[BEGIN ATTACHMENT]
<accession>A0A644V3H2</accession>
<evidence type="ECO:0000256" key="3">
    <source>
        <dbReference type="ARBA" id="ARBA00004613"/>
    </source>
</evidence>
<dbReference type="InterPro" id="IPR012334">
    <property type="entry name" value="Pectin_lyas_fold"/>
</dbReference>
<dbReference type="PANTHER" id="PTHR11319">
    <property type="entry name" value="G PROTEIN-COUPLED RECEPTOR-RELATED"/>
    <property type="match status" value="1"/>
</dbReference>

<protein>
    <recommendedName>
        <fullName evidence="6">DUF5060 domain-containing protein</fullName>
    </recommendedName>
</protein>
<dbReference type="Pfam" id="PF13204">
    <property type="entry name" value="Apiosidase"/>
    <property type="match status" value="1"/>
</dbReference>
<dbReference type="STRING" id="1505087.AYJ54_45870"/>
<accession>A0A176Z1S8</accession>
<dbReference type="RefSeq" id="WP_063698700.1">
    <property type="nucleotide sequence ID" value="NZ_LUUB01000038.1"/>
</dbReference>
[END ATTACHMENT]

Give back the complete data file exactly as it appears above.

<accession>A0A644V3H2</accession>
<evidence type="ECO:0000256" key="3">
    <source>
        <dbReference type="ARBA" id="ARBA00004613"/>
    </source>
</evidence>
<dbReference type="InterPro" id="IPR012334">
    <property type="entry name" value="Pectin_lyas_fold"/>
</dbReference>
<dbReference type="PANTHER" id="PTHR11319">
    <property type="entry name" value="G PROTEIN-COUPLED RECEPTOR-RELATED"/>
    <property type="match status" value="1"/>
</dbReference>

<protein>
    <recommendedName>
        <fullName evidence="6">DUF5060 domain-containing protein</fullName>
    </recommendedName>
</protein>
<dbReference type="Pfam" id="PF13204">
    <property type="entry name" value="Apiosidase"/>
    <property type="match status" value="1"/>
</dbReference>
<dbReference type="STRING" id="1505087.AYJ54_45870"/>
<accession>A0A176Z1S8</accession>
<dbReference type="RefSeq" id="WP_063698700.1">
    <property type="nucleotide sequence ID" value="NZ_LUUB01000038.1"/>
</dbReference>